1. Photo & Video
  2. Keyboard Shortcuts

The Top DaVinci Resolve Keyboard Shortcuts You Need to Know!

Scroll to top
Read Time: 8 min

Knowing keyboard shortcuts and committing them to our muscle memory means that we can rip through all the tedious repetitive tasks that naturally come with video editing and refocus our attention and our creative genius on crafting a story. Here are some of the top DaVinci Resolve keyboard shortcuts.

The Top DaVinci Resolve Keyboard Shortcuts You Need to Know!

I'm about to let you in on my most used keyboard shortcuts for the Edit page in DaVinci Resolve. Let's speed up your workflow.

I'm working on a Mac, so if you're on a PC when I say Command/Cmd switch that out for Control/Ctrl and when I say Option you can substitute that with ALT.

Transport Controls

transport controlstransport controlstransport controls

First up let's look at transport controls, that's your play, pause, fast forward and rewind options. You could click the options under the video, as shown above, but that takes time, it's not efficient. It's better to commit some of the most used keystrokes to memory.

Action Keystroke
Play / Pause Spacebar
Pause while playing K
Skip forward one frame Hold K and press L
Skip forward several frames Hold K and press L to skip through as many frames as needed
Rewind (go back) Hold K and press J
Play up to 64x speed While paused, hit L as many times as required
Rewind up to 64x speed While paused, hit J as many times as required

Another bonus keyboard tip for quickly navigating a timeline full of selects, or any timeline really, is Command plus or Command minus to zoom in or out of the timeline, respectively. This helps you get in nice and close to make precise edits but you also need to quickly zoom back out to take in the full picture.

Navigating the Timeline

navigating the timelinenavigating the timelinenavigating the timeline

Hitting Command plus the arrow keys will let you select clips on your timeline and navigate effortlessly between each clip. If you've clicked into the timeline and you have no clips selected, pressing Command left or Command right will select the clip directly to the left or right of the play head.

If you have multiple clips stacked in that position, it will target the top clip on either the left or the right.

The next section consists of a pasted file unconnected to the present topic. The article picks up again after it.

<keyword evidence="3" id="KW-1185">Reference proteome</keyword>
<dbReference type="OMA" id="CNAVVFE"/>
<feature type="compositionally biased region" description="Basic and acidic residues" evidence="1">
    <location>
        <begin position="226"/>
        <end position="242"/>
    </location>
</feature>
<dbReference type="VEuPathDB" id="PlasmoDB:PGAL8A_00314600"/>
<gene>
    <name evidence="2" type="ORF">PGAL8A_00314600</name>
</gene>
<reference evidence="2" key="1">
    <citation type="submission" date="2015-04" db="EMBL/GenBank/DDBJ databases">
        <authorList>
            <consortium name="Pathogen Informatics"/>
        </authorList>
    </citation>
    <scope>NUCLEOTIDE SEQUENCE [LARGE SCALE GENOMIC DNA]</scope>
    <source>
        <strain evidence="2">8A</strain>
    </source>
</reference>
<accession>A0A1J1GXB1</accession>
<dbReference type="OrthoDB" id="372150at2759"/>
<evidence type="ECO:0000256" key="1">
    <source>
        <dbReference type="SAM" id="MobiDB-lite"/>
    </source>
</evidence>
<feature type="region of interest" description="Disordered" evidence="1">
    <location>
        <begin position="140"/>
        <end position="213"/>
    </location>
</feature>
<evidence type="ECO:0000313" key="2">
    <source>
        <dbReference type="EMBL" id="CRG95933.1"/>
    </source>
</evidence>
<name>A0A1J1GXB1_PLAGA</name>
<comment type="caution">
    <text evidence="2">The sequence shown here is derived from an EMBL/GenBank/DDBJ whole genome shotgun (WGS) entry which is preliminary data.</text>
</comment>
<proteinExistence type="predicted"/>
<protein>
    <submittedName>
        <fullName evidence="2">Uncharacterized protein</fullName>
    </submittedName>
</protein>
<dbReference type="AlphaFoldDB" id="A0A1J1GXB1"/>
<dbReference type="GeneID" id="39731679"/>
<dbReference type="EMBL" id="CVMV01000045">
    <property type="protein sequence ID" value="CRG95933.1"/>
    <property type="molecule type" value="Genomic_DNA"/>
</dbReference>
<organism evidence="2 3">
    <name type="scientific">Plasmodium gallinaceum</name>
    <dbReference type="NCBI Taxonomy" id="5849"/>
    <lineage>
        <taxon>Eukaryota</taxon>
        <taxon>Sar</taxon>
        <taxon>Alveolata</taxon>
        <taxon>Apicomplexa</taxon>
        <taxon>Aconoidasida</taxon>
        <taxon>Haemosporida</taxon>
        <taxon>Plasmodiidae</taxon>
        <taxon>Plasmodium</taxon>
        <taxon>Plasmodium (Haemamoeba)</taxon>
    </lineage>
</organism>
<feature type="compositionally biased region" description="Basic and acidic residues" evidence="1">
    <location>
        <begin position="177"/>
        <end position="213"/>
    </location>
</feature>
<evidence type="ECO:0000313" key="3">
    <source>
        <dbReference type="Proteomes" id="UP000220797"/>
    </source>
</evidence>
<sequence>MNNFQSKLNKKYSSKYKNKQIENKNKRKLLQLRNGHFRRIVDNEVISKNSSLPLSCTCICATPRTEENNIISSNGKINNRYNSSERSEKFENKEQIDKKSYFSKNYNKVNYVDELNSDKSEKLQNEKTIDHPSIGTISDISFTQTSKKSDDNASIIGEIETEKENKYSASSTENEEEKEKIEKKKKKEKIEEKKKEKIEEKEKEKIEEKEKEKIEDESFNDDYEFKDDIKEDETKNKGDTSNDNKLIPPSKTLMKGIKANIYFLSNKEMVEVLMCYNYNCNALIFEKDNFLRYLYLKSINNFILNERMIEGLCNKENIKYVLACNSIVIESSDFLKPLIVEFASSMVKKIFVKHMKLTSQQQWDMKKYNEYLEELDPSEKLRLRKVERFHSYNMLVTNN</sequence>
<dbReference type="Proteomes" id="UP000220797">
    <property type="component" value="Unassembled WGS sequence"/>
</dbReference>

Holding Command and hitting down will select the clip below, left will move left, right will move right, and so on. If you want to select a clip and then move it up or down within your layer stack, that's simple to do on your keyboard as well.

Making sure you have a clip selected either using that last keyboard tip or by clicking one you can hold Option and hit up or down to move the clip up or down respectively. You can easily do this with your mouse as well, but often if you do want to move up or down within the stack then you want it to be framed perfectly, not to drop out of sync. If you do this with the mouse you risk moving it left to right a couple of frames by mistake, and by holding Option and pressing up or down you're removing that margin of error.

29 Minutes

DaVinci Resolve 18 Tutorial | Beginners' Quick-Start Guide

Need to get started with DaVinci Resolve but don't know where to dive in? No stress; everyone has to start somewhere. That's why Tom created the quick start guide for beginners! 


    Let's move on to some actual editing now. If you've come from Premiere Pro, Final Cut, or another editing suite, then you might be familiar with something called an add edit. This lets you map a single keystroke that will create a cut through all of the layers where the play head is. This is my favourite way of creating edits, especially when beginning to build a project at the select stage.

    DaVinci Resolve has this capability as well, they call it the Razor tool. The slow mouse version of this is to select the blade icon or with B on your keyboard, then to click the parts of the clip that you want to add an edit to. However, this is not very precise. You have a higher margin for error in where you place that cut and if your layers aren't linked then you have to click multiple times to add edits across all of your media.


    Here's a better way to do it. Place your play head over the part of the timeline that you want to add your edit to either with your mouse or via the transport controls you learned earlier. Hit Command B on your keyboard and you've added an edit. If you don't want to add an edit to all layers, say for instance, you don't want to cut a music track then simply lock whatever tracks you don't want to be affected.

    Cutting Footage